Remember, we are all to blame for the evils of America. It is our middle class suburban values and lifestyle that has caused the great danger to the planet (global warming) after all. We must accept a smaller American dream.

Posted by: eric simonson at March 14, 2009 12:25 AM
Comment #277625


We can’t have a debate in which we can’t agree on the facts.

Part of the reason we can have a free market economy at all is the success of the New Deal in stabilizing the market,

This is factually inaccurate.

First of all what caused the great depression?

You will say that Free markets caused the great depression and new dealism fixed them. I say that this is liberal dogma. (A friendly retort to your previous over-broad characterizations of conservative points as ‘dogma’.)

The great depression was not caused by unregulated markets. While I’m not saying that unregulated markets can’t crash there is plenty of history to look at and come to an informed conclusion.

The depression came about during a time of greatly restricting global trade. Protectionism is generally held to be one of the primary factors leading to economic decline. Another big factor was the Federal Reserve actions with the interest rate.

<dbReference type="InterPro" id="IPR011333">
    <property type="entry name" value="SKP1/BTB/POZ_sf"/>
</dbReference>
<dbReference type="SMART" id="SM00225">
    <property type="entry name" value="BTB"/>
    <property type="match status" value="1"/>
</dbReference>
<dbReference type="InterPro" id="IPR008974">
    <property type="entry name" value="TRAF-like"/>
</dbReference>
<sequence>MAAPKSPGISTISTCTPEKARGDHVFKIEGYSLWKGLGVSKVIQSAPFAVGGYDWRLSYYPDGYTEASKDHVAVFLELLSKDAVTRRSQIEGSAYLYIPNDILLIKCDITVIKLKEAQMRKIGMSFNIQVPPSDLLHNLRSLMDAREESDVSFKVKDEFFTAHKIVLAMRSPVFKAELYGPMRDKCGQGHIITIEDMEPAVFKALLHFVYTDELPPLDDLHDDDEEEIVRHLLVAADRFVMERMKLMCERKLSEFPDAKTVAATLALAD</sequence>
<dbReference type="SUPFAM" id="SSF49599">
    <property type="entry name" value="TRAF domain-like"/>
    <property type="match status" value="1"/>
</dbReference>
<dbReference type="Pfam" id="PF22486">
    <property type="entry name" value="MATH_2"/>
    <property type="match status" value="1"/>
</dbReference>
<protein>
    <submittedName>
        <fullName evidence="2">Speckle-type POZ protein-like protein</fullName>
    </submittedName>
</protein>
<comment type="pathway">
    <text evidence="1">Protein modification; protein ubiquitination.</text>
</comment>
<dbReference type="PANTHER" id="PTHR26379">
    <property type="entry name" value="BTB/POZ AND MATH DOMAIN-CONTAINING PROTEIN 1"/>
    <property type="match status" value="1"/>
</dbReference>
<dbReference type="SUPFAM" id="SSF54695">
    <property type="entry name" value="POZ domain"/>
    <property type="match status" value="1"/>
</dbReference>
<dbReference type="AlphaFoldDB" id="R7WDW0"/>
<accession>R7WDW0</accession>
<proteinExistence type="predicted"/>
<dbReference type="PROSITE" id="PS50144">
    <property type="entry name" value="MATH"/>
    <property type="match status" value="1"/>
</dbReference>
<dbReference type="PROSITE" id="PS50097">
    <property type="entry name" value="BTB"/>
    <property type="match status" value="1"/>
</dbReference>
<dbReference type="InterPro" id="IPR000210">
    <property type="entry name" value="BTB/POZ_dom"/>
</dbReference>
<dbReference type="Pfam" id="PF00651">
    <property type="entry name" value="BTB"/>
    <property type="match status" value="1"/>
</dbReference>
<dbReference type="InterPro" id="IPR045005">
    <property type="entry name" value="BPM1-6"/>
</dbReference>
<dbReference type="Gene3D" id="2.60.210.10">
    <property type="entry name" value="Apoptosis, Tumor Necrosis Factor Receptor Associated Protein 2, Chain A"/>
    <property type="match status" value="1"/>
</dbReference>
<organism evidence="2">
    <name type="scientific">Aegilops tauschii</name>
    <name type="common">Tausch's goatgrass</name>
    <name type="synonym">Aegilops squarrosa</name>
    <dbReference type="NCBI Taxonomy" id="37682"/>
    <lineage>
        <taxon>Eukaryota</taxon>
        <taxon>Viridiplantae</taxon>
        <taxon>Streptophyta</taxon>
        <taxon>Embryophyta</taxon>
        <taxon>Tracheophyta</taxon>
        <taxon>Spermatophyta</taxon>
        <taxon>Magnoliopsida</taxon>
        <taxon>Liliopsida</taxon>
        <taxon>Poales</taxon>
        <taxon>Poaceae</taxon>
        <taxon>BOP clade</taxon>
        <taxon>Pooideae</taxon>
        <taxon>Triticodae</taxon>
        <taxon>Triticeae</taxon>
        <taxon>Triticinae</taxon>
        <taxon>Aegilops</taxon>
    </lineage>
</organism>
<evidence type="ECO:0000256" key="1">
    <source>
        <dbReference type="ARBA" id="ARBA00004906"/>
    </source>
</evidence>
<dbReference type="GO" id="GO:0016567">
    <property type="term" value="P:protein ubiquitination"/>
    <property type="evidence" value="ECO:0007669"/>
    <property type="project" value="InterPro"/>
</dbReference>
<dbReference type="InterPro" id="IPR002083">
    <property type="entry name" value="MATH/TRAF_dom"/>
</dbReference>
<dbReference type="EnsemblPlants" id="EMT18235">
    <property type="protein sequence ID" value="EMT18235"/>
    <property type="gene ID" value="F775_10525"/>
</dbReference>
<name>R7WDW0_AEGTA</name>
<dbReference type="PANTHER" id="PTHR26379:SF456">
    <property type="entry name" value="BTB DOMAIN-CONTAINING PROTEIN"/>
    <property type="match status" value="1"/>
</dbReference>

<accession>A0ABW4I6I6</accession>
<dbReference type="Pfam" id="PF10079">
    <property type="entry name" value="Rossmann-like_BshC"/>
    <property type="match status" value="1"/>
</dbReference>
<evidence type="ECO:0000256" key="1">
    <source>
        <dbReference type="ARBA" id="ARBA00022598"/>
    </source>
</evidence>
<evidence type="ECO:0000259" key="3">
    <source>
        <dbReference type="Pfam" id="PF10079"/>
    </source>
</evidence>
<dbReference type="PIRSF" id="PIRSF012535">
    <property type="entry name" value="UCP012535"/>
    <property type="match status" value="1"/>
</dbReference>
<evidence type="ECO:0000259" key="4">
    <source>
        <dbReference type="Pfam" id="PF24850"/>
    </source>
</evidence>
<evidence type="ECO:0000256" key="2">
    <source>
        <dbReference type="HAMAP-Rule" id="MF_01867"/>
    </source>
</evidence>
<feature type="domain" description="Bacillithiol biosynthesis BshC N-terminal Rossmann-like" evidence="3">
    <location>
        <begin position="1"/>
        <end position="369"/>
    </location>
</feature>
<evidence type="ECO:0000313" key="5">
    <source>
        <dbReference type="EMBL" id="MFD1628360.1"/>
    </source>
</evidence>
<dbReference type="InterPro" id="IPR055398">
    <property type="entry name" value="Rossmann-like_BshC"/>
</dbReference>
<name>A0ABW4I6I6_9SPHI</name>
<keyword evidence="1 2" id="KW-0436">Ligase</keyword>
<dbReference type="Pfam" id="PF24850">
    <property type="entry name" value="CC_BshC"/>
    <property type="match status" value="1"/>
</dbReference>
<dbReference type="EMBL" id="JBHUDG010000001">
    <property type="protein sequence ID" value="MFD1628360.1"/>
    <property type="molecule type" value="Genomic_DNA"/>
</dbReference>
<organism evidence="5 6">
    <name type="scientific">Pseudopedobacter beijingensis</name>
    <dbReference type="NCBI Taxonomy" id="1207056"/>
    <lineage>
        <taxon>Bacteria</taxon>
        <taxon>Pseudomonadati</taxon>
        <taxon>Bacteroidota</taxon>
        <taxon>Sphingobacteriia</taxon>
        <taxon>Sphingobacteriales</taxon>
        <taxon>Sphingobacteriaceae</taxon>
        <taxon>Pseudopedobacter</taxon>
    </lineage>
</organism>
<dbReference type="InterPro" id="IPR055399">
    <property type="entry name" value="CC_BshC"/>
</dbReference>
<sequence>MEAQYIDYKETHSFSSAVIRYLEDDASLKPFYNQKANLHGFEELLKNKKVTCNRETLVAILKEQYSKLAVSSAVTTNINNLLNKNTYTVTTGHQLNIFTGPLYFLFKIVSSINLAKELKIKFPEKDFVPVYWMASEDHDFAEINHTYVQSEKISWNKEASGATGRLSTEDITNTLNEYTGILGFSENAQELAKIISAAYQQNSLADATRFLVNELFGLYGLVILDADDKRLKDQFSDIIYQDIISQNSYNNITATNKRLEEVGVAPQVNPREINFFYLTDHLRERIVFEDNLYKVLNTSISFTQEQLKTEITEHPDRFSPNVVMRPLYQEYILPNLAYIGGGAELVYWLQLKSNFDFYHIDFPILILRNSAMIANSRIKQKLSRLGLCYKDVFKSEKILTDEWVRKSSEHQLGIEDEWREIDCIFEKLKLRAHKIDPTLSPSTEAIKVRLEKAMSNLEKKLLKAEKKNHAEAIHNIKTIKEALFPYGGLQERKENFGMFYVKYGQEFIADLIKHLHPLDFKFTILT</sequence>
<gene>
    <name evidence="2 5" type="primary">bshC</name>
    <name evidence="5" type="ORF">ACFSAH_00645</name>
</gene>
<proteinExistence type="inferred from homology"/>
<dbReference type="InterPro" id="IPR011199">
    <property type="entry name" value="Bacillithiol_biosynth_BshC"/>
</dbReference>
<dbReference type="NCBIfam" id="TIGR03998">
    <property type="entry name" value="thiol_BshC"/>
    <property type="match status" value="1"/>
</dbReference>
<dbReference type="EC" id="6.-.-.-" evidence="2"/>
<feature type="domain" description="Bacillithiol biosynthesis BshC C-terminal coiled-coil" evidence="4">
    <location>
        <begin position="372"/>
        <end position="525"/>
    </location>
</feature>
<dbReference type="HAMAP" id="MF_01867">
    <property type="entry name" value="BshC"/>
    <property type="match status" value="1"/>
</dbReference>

Further most of Hoover’s efforts were not free market at all but were in fact more along the lines you advocate.

Remember Hoover was elected in 1928 just as Obama was elected in 2008 and came into office in 1929. The slide began just as he took office. All his efforts to fix it failed. Sounds like someone we know perhaps?

This is from wikipedia: (remember ‘progressive’ is a historical term not exactly meaning what it does today.)

After his successful election in November 1928, Hoover entered office with a plan for reform of the nation’s regulatory system. A dedicated Progressive and Reformer, Hoover saw the presidency as a vehicle for improving the conditions of all Americans by regulation and by encouraging volunteerism. Long before he entered politics he denounced laissez-faire thinking.[19] As Commerce Secretary he had taken an active pro-regulation stance. As President, he helped push tariff and farm subsidy bills through Congress.